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Prohibition, 1927
The US soldiers returning from the war in Europe came home to an America much different from the one they left. Two Amendments had been added to the Constitution in their absence. The 18th Amendment, ratified in 1919, introduced the era of Prohibition by outlawing the manufacture, sale or transportation of alcohol. The 19th Amendment, ratified in 1920, enfranchised half of the population by giving women the vote. It was anticipated that the combination of these two legislative acts would transform America for the better: first by eradicating the deleterious effects of "Demon Rum" and secondly by bringing the calming influence of the woman’s perspective to national policy.

Alcohol had been a source of concern since the colonial era. The temperance movement gained strength following the Civil War with the rise of such organizations such as the Anti-Saloon League and the Women’s Christian Temperance Union. The saloons that dotted America’s neighborhoods were seen as the source of many of the nation’s social problems. Maladies such as crime, poverty, marital abuse and even low worker productivity could be purged by eliminating their source – the consumption of alcohol. The 18th Amendment was to be a "Noble Experiment" that would transform America for the better.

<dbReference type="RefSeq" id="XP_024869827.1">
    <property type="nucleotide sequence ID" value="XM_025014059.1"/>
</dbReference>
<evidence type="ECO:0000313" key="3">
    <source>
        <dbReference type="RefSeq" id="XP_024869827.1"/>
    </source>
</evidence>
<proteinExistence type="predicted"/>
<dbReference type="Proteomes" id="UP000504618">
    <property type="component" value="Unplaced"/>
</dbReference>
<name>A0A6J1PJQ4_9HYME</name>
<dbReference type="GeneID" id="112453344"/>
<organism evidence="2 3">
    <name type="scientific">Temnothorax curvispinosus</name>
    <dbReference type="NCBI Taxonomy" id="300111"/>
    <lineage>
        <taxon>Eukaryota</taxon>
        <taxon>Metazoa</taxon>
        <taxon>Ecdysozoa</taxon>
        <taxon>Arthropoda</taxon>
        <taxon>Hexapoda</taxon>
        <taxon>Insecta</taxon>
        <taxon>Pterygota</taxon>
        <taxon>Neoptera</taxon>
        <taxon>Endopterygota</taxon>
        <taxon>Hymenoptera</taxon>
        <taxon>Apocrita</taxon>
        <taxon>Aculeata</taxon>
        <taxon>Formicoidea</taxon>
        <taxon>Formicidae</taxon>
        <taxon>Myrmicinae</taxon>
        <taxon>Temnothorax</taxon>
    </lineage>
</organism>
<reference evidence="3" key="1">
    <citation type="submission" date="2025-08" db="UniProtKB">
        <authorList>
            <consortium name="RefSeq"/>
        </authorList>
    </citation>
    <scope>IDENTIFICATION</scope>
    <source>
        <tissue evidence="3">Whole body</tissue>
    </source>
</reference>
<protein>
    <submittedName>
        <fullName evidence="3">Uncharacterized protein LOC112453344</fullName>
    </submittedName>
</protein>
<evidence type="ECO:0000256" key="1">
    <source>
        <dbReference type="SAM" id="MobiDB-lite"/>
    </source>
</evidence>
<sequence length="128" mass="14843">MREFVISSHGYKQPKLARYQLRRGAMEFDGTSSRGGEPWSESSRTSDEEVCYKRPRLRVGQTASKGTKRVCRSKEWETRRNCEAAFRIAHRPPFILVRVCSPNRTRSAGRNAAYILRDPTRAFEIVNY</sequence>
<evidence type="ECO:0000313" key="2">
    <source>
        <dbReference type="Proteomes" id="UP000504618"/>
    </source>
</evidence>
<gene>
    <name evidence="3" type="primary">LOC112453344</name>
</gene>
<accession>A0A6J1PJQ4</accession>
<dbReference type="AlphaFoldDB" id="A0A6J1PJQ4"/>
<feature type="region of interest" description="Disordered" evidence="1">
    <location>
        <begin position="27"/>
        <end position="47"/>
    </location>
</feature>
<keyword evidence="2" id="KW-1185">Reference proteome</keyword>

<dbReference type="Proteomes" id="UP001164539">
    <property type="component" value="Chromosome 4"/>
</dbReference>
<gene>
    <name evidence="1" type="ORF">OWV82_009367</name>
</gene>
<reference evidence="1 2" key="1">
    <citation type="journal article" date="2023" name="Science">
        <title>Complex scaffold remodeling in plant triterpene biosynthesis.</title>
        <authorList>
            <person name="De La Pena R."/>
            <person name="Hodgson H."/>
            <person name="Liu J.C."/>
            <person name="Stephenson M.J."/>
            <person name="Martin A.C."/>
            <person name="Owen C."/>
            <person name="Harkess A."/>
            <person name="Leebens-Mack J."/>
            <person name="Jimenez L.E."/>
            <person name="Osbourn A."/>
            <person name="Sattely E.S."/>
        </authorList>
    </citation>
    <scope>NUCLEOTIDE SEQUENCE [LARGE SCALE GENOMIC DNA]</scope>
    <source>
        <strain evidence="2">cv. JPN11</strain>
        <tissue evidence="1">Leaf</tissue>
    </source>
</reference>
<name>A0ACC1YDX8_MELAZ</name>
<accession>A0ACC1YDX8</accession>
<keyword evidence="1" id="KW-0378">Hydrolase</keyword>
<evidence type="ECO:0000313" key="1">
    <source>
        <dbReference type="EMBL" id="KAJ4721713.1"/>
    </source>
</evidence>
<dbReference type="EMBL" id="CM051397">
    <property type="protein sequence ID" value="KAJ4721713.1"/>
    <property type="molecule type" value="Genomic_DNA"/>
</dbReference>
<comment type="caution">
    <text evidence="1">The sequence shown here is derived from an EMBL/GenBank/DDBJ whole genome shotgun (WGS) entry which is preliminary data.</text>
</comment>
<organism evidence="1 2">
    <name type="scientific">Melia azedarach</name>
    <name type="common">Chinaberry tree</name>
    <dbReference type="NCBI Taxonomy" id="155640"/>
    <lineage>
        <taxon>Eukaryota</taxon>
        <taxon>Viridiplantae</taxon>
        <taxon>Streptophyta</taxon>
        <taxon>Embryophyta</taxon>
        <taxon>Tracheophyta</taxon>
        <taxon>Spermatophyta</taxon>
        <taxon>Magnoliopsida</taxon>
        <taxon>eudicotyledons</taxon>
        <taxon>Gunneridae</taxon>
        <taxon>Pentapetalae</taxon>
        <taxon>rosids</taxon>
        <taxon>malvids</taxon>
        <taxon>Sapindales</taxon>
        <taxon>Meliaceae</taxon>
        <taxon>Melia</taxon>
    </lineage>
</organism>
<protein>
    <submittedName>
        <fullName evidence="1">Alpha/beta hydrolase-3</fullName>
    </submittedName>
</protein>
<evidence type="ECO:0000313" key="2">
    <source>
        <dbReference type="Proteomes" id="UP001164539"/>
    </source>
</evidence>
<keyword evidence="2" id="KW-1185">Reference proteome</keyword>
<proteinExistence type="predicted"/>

The great hopes that inspired the experiment soon turned to dissolution. Enforcement was next to impossible. Congress allocated a paltry $5 million for this purpose. Illicit "speakeasies" thrived. The nation's borders were a sieve through which foreign booze flowed. Home-grown stills proliferated. The manufacture, distribution and sale of liquor became a growth industry for under-world gangs in America's Al Capone – the head of Chicago's most notorious mob - became a millionaire. By the end of the decade, the nation had had enough of the experiment. This exasperation combined with the realization that taxes on legal alcohol would provide much needed revenue for state and national governments led to the ratification of the 21st Amendment in 1933 that rescinded the 18th Amendment. The "Noble Experiment" was dead.

"I learned that not everything in America was what it seemed to be."

Count Felix von Luckner was a German naval war hero who visited the United States with his wife in 1927. He provides a visitor’s impression of Prohibition:

I suppose I should set forth my investigations into the subject of prohibition. Here is a new experience, at a club's celebration. Each man appears with an impressive portfolio. Each receives his glass of pure water; above the table the law reigns supreme. The brief cases rest under the chairs. Soon they are drawn out, the merry noise of popping corks is heard, and the guzzling begins.

Or, I come to a banquet in a hotel dining room. On the table are the finest wines. I ask, 'how come?' Answer: 'Well, two of our members lived in the hotel for eight days and every day brought in cargoes of this costly stuff in their suitcases.' My informant was madly overjoyed at this cunning.